Mr. Koch is an executive vice president and a board member of Koch Industries, based in Wichita, Kan., and owns a diverse group of companies with more than $100 billion in revenues and 80,000 employees in nearly 60 countries. The companies’ brands include Stainmaster carpet, Lycra spandex, Quilted Northern tissue and Dixie cups and tabletop products.
Koch Industries, founded in 1927 by Mr. Koch’s father, Fred, with a fleet of oil-delivery trucks, became the nation’s largest privately held company in November 2005, when it acquired the paper maker Georgia-Pacific for $13.2 billion.
Born in Wichita, Mr. Koch earned bachelor’s and master’s degrees in chemical engineering at MIT, to which he donated $100 million for cancer research in October.
Other charitable donations have included $20 million to the American Museum of Natural History in 2006 for the David H. Koch Dinosaur Wing. That same year he promised $20 million to John Hopkins University’s medical campus in Baltimore, a gift that resulted in the new David H. Koch Cancer Research Building.
Mr. Koch also serves as the board chairman and chief executive of the Koch Chemical Technology Group, a wholly owned subsidiary of Koch Industries, and on more than 20 nonprofit boards, including those of American Ballet Theatre, the American Museum of Natural History and Memorial Sloan-Kettering Cancer Center.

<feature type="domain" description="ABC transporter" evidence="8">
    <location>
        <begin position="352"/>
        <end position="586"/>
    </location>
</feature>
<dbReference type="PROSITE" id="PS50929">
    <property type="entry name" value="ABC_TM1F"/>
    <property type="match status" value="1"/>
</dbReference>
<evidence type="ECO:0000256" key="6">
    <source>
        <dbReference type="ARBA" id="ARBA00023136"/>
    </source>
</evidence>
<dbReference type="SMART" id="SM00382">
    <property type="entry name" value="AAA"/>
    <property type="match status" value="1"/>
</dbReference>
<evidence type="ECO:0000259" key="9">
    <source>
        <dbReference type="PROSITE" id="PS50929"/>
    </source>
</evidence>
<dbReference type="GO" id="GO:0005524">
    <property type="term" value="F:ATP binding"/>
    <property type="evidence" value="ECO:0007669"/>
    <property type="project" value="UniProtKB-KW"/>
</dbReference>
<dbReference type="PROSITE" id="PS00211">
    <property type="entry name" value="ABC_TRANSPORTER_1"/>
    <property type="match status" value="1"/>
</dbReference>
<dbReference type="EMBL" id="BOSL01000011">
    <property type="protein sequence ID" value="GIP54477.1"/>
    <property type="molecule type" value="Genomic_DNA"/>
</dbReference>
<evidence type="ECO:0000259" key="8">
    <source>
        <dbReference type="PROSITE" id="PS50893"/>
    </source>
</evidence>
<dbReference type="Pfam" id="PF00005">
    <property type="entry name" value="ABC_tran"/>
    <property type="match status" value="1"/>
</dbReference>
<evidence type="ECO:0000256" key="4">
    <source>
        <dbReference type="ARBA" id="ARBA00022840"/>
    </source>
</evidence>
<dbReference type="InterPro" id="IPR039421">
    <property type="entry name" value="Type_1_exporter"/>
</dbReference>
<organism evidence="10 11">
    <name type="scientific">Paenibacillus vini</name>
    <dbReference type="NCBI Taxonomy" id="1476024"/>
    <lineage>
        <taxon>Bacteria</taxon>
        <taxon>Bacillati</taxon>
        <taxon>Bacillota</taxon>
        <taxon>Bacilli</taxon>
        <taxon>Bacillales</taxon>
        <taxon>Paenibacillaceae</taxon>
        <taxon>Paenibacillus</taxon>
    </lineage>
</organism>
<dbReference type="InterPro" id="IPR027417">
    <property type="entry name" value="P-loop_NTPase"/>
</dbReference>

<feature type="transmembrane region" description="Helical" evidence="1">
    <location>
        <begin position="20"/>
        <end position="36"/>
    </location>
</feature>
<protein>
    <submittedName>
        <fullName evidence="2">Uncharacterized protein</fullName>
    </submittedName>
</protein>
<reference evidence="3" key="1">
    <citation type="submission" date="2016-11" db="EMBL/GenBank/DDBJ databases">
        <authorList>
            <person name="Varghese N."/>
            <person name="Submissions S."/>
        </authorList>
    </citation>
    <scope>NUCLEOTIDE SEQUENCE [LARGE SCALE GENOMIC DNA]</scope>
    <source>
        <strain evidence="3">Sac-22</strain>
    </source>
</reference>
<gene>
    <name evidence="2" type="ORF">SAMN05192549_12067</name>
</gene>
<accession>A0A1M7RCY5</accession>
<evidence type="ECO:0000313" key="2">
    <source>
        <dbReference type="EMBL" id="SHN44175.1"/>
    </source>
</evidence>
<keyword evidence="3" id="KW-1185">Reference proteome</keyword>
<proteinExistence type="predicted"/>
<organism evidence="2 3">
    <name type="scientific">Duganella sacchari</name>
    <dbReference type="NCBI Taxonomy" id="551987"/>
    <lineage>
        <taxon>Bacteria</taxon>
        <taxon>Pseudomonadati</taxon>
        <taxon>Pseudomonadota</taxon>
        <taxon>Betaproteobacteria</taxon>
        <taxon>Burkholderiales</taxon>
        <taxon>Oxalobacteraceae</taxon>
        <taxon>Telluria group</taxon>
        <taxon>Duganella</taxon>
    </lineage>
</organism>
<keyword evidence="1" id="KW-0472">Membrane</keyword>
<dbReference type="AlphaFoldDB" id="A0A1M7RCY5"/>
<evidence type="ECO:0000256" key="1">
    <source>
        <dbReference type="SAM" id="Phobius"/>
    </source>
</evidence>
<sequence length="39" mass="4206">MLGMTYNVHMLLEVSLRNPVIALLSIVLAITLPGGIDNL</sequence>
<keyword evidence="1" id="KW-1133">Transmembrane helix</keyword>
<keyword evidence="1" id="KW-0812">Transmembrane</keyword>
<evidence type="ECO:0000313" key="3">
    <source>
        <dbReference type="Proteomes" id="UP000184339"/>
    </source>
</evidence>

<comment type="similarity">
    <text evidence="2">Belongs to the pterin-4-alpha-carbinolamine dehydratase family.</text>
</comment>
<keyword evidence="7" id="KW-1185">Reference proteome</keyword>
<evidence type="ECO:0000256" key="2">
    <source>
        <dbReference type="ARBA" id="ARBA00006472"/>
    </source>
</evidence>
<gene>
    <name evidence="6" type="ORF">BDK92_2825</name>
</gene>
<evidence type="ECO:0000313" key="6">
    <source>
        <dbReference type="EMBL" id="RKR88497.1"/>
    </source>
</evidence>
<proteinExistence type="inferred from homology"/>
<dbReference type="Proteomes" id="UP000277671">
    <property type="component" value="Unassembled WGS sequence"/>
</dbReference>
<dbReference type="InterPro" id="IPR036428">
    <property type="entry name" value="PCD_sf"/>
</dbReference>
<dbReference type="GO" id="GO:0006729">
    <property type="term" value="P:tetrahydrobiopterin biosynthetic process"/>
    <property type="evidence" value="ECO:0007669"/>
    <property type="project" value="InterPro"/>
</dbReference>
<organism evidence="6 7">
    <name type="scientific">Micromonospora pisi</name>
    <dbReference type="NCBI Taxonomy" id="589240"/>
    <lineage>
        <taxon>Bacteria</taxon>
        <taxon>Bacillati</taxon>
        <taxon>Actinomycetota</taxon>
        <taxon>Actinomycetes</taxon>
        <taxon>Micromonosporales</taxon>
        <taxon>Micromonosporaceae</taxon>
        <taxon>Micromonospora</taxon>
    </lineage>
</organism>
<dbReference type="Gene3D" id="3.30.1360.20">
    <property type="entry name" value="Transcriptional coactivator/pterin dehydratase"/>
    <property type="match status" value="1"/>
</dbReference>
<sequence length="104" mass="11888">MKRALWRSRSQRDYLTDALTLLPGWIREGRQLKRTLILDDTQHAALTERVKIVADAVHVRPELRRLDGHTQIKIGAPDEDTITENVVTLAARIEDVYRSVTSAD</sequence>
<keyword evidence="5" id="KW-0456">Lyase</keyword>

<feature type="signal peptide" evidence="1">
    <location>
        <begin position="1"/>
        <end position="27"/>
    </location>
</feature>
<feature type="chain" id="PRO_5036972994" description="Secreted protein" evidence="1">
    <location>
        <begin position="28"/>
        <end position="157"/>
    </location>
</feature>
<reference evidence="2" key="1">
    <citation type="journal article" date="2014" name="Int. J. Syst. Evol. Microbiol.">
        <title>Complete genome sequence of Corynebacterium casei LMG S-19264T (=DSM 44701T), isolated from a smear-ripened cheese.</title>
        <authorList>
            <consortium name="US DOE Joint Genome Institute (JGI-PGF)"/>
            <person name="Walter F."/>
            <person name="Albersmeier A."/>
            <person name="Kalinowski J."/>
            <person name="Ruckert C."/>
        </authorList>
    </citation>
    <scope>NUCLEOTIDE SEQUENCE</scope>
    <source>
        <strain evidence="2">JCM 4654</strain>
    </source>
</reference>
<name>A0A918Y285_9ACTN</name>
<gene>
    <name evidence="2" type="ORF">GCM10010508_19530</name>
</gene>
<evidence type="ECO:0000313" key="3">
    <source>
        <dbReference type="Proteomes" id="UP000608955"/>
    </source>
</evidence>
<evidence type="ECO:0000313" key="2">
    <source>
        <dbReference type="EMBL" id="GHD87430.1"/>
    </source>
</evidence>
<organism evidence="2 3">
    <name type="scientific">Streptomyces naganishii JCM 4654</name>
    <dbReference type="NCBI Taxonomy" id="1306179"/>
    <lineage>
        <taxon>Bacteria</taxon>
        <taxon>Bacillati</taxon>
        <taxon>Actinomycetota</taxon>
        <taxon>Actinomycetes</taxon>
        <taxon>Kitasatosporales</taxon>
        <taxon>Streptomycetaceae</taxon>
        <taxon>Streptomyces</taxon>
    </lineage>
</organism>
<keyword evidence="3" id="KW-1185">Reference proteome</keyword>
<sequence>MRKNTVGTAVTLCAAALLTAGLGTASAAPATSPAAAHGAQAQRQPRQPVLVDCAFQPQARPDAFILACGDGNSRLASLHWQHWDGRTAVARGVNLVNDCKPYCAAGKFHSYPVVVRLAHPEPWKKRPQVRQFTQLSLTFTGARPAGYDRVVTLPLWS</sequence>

Mr. Koch’s home in Aspen, Colo., famous for its New Year’s Eve parties in his bachelor days, boasts trophies from big-game hunts with his father in Botswana and Mozambique. A pair of 130-pound Ugandan elephant tusks frames the dining room. He and his wife, Julia, have three children.
Mr. Koch, a major contributor to the Republican Party and supporter of conservative causes, was the vice presidential candidate on the Libertarian ticket in 1980. In 2003 he helped establish the nonprofit Americans for Prosperity Foundation, which supports free-market policies and promotes government spending limits. It split off from an earlier Koch-backed enterprise, now called FreedomWorks, which promotes similar goals.
In recent years Mr. and Mrs. Koch have become fixtures on the New York social circuit. They were honored at the Metropolitan Museum of Art’s annual corporate benefit, at the Food Allergy Ball in 2005 and at the American Museum of Natural History in 2006.
His taste in real estate made news in 2006 when, seeking more space for his family, Mr. Koch sold his apartment at 1040 Fifth Avenue, once owned by Jacqueline Kennedy Onassis, and moved to 740 Park Avenue, home to business titans like Ronald S. Lauder and Mr. Schwarzman.
Mr. Koch said that he considered Mr. Schwarzman’s gift to the library an inspiration. “I admire people like that immensely — who have great wealth but are generous in terms of supporting worthy causes,” he said.